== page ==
The menus are intuitive and use a nifty graphical interface to shift between setup, image quality, and camera menus, the last of which includes functions that you can also access through the OK/function button on the keypad, such as white balance, ISO, drive mode, and metering. We like the duplication, since the function button provides quick access to the most important settings while shooting, and since the camera menu has everything, it's a great resource if you can't find a setting. It might be nice to offer a menu view that eliminates these duplicates so that you could make the camera menu shorter once you're used to the camera's button layout.
Also, since there are so many menu levels and pressing the menu button backs out one level at a time, it can take a while to back all the way out. We counted five presses of the menu button after we changed the drive mode to bracket across three exposures. It might be nice for Olympus to design a way to jump out of the menus with one button press. To the company's credit, if you press the shutter button while you're in the menu, you can still take a picture, and the camera returns you to the menu exactly where you left off, so you don't have to miss a shot just because you're trying to change a setting.
Four AA batteries provide power and find their home inside the camera grip. Like most Olympus cameras, the SP-510UZ records images to xD picture cards. Olympus's SP-510UZ has an impressive list of features, though some of the most important ones can't quite keep up with the competition. Its lens is definitely high quality, including the same type of extra-low dispersion and aspherical lens elements found in the company's SLR lenses, but at 10X optical zoom, spanning 38mm-to-380mm (35mm equivalent), it neither keeps up with the 12X zooms offered by most of its competitors, nor allows the useful wide angle that we'd become accustomed to with the company's old C-8080, C-7070, and C-5060 wide zoom cameras. Optional conversion lenses, including 0.7X wide, and 1.7X telephoto versions, help overcome this problem, but few people tend to use these lenses. To Olympus's credit, the lens is fast--its maximum aperture spans f/2.8 to f/3.7 across its zoom range, which matches its competitors' offerings and should help some in low light situations.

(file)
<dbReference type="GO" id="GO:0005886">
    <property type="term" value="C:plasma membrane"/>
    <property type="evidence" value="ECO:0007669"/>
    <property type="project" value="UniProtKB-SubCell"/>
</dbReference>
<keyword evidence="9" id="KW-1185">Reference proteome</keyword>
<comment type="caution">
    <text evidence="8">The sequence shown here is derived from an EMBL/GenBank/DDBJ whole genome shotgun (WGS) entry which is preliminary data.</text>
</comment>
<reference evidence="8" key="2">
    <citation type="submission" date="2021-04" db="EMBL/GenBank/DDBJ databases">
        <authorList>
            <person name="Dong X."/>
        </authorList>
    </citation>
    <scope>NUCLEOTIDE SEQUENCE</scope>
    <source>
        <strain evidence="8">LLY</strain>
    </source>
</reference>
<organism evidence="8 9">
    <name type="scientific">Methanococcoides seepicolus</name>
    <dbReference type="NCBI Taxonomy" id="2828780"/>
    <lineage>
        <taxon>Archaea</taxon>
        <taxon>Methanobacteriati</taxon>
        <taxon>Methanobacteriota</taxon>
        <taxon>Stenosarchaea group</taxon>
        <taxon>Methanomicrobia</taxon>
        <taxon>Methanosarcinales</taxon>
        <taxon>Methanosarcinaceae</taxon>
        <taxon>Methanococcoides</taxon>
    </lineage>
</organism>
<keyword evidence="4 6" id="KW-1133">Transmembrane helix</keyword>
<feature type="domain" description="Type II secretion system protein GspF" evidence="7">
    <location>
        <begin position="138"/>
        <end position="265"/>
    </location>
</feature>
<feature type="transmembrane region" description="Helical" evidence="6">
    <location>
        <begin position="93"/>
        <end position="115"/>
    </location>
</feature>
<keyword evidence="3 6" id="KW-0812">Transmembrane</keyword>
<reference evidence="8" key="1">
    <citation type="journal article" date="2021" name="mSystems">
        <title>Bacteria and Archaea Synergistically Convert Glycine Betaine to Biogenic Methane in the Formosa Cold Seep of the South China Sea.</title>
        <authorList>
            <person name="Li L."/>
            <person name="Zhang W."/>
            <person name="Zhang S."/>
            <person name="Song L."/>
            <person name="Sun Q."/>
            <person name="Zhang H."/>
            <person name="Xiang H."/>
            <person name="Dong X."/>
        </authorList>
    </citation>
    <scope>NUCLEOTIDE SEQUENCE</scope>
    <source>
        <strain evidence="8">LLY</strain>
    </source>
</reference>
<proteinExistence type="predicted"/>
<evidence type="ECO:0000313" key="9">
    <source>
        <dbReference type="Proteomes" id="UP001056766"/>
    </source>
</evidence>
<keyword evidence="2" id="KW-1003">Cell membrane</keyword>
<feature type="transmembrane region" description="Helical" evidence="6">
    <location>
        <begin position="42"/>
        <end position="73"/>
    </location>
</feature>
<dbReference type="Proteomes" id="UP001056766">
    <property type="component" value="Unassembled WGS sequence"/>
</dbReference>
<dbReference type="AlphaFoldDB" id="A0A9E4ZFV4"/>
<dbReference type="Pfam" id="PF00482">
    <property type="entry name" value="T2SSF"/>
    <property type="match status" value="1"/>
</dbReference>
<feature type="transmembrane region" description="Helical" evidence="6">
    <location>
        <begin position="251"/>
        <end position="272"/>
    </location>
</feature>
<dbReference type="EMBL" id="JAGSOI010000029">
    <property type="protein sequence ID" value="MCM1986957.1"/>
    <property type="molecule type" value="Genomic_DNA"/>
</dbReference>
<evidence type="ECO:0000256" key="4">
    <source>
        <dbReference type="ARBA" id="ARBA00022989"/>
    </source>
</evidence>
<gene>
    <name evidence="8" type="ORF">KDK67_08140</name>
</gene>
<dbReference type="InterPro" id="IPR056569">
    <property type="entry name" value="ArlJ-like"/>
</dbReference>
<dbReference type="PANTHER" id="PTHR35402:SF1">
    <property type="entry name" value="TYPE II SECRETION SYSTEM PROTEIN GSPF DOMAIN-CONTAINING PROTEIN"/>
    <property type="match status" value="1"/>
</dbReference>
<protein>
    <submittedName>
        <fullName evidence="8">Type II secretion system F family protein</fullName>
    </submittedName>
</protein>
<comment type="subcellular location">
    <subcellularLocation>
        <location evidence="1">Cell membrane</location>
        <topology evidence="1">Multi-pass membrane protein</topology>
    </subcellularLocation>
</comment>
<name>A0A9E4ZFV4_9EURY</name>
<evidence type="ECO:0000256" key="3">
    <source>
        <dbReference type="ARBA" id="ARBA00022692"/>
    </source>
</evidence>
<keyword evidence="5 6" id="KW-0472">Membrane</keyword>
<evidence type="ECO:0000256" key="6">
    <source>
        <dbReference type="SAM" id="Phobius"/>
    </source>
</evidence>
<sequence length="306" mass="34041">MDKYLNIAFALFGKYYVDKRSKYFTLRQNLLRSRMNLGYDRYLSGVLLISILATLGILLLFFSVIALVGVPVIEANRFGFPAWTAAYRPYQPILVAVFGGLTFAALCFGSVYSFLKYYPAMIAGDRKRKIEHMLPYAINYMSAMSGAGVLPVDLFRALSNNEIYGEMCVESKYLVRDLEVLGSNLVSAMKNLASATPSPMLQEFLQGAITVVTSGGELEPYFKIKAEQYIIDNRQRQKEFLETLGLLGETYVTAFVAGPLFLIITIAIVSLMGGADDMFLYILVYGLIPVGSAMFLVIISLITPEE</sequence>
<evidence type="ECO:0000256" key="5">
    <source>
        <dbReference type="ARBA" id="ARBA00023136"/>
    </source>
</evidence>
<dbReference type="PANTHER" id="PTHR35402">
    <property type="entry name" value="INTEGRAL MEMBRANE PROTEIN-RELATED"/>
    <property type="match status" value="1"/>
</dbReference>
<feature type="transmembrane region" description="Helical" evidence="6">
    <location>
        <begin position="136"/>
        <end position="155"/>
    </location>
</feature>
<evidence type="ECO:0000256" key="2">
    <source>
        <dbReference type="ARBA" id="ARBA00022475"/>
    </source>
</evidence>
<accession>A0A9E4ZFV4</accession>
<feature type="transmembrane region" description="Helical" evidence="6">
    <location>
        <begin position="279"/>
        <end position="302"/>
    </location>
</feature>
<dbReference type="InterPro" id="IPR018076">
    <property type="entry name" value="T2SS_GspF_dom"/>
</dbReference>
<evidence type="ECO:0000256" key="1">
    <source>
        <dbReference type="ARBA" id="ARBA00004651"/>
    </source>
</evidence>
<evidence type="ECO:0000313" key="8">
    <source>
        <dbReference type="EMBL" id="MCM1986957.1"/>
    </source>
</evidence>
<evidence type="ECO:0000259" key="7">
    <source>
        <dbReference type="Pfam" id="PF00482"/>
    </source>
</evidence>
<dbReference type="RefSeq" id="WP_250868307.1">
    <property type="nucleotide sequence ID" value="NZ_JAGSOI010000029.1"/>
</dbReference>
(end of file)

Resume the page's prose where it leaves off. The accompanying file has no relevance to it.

Worse than the wide-angle woe is this camera's lack of optical image stabilization. For a superzoom in this day and age, this is inexcusable, especially considering that the company includes it in its Stylus 750. Olympus tries to skirt the issue by touting Digital Image Stabilization, but all this does is boost the ISO so that you can shoot at a faster shutter speed. If not for this camera's noise issues (see below), this wouldn't be too bad, but a lack of optical image stabilization would still seem strange.
In addition to the welcome manual exposure controls, the SP-510UZ includes such perks as raw image capture, as well as a raw plus JPEG mode, front- and rear-curtain flash sync, and even a time-lapse setting that lets you shoot up to 99 images at intervals of up to 99 minutes between shots. Of course, since that'd take 6 days, 19 hours, and 21 minutes, you'll have to buy the optional AC adapter if you want to do that. You can adjust flash output to one of 10 levels by choosing the slave flash mode in the camera menu. Most manufacturers refer to this as flash compensation and don't hide it away in the menus.
The 2.5-inch LCD screen washes out in bright daylight but gains up nicely for framing in low light. Also, at 115,000 pixels, it's a bit coarse compared to a lot of the LCDs out there today. Though Olympus doesn't list the pixel resolution of the EVF, it actually seems less coarse than the main LCD. Like most EVFs, this one couldn't keep up with continuous shooting, blanking out sporadically, so that reframing while shooting bursts became a guessing game.
Four customizable My Mode options let you program in your favorite settings, and unlike some cameras with similar custom modes, this one includes most, if not all, of the camera's many settings. This is especially useful when sharing the camera among family or coworkers.